The business community participated primarily through the IOE, which submitted extensive comments that rejected the LBI and supported the UN Guiding Principles approach of voluntary mechanisms and soft law. Comments from the many NGO participants supported the idea of the LBI, especially as a means to recognize victims’ rights. Their main message was that human rights should always prevail over economic interests. Over the course of debate, several NGOs expressed support for a new international tribunal to adjudicate the claims contemplated in the draft LBI.

Several key issues generated the most discussion among participants. One prominent debate was regarding the types of businesses that should be covered by the LBI: Should it focus only on transnational corporations or include domestic corporations, and should state-owned or state-controlled companies be included? Another prominent issue was whether the scope of jurisdiction created by the LBI for state courts was too broad and whether it set up a problem of conflicting jurisdiction among the courts of different states. A related issue was how to address the problem of lack of venue where a state’s courts refused to exercise jurisdiction through the doctrine of forum non conveniens and whether the doctrine of forum necessitatis (allowing a court to exercise jurisdiction in extraordinary cases when there is no available venue) should be included in the LBI. On the issue of liability, there were questions about how liability applied for violations of human rights in conflict zones and occupied territories. In addition, some participants felt the inclusion of natural persons as potential subjects of liability presented complications.

A number of issues were related to the process of adjudicating alleged human rights violations. One issue was clarifying the distinctions in how criminal cases should be handled versus civil cases. Another was whether class actions should have a mandatory class that a party could opt out of or a voluntary class to which a party must opt in. A proposed provision allowing for the shifting of the burden of proof from the plaintiff to the defendant generated many comments supporting the concept and many others questioning how it would work in practice.

Finally, there were a few issues related to the implementation of the LBI that generated significant discussion. One was whether the LBI should include a dispute resolution provision. A particularly thorny issue was enforcement and what enforcement mechanisms were needed. The zero draft included a treaty committee that was proposed to operate like other human rights treaty bodies, but some participants called for creation of an international tribunal to adjudicate claims raised under the LBI. With regard to the functions of the proposed treaty committee, participants debated whether its mandate should be limited to reviews of state parties or should be broader to include conducting studies or even doing investigations.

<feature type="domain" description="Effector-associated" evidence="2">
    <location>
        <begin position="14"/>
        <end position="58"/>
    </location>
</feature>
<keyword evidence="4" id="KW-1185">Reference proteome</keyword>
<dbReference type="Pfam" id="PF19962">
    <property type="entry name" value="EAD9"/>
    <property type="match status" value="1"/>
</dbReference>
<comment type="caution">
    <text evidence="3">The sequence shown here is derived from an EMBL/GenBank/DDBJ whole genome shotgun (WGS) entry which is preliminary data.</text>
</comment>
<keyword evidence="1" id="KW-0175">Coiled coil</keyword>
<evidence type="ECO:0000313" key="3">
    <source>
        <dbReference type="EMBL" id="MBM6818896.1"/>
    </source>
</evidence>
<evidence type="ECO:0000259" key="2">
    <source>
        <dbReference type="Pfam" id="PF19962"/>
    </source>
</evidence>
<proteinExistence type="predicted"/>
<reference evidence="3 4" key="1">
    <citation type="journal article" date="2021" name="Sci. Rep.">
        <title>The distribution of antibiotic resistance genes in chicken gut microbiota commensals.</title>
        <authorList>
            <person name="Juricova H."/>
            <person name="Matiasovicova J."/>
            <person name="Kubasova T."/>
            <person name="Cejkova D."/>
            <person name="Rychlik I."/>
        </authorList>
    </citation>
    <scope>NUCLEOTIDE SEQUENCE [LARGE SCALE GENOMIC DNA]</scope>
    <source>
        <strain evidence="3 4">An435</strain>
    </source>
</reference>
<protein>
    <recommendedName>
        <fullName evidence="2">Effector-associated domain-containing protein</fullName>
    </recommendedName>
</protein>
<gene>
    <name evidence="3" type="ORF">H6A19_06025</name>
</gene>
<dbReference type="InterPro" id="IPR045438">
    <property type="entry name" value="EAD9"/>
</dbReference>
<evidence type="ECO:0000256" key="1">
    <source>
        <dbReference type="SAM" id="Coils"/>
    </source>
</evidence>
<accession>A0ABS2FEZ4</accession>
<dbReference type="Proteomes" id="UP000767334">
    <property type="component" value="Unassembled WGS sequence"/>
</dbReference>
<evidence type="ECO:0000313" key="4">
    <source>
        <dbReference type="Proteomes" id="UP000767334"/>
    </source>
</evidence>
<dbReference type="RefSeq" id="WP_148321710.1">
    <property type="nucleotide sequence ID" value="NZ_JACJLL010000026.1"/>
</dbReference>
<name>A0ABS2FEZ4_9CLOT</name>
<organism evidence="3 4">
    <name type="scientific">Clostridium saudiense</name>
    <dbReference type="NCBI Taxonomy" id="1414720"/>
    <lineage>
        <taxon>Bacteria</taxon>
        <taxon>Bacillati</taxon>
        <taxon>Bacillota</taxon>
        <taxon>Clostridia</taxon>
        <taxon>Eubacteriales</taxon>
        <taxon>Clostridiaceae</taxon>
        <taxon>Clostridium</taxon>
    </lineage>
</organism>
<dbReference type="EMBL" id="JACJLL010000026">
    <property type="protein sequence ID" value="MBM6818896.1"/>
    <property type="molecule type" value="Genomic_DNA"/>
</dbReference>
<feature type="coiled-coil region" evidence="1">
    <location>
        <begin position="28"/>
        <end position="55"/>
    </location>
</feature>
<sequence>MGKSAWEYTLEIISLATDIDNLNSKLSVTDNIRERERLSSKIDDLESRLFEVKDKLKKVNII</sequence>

As the information presented at the IGWG session demonstrated, there are important issues related to the negative impact of transnational business activities on local communities and individuals in host countries. The exercise of discussing and developing an LBI is a useful means of working out many thorny legal issues and contemplating how a set of legal obligations could work in tandem with the voluntary Guiding Principles.

Geneva International Centre for Justice (GICJ) supports the IGWG efforts to develop an LBI and encourages civil society and all States to be actively involved in this effort as a means of obtaining justice for the victims of human rights violations by businesses. GICJ also suggests that attention must also be focused on the domestic political sphere because it will be difficult or impossible to implement the proposed LBI without broad acceptance by states, especially the home states of TNCs.

[1] United Nations, Guiding Principles on Business and Human Rights, U.N. Doc. HR/PUB/11/04 (2011).

[2] UN Guiding Principles, Business & Human Rights Resource Ctr., https://www.business-humanrights.org/un-guiding-principles (last visited 12 Dec. 2018).

[3] Working Group on the Issue of Human Rights and Transnational Corporations and Other Business Enterprises, Office of the High Commissioner for Human Rights, https://www.ohchr.org/EN/Issues/Business/Pages/ WGHRandtransnationalcorporationsandotherbusiness.aspx (last visited 12 Dec. 2018).

[4] Human Rights and Responsible Business Conduct, International Organisation of Employers, https://www.ioe-emp.org/en/policy-priorities/human-rights-and-responsible-business-conduct/ (last visited 12 Dec. 2018).

[5] Binding Treaty (UN Process), Global Campaign to Reclaim Peoples Sovereignty, Dismantle Corporate Power and Stop Impunity, https://www.stopcorporateimpunity.org/binding-treaty-un-process/ (last visited 12 Dec. 2018).

[6] First Session of the Open-Ended Intergovernmental Working Group on Transnational Corporations and Other Business Enterprises with Respect to Human Rights, United Nations Human Rights Council, https://www.ohchr.org/EN/HRBodies/HRC/WGTransCorp/Session1/Pages/Session1.aspx (last visited 12 Dec. 2018).

[7] The full, official report of the IGWG’s fourth session is available here.



Business and human rights, IGWG, transnational corporations, guiding principles, justice, human rights, Geneva, geneva4justice, GICJ, Geneva International Centre for Justice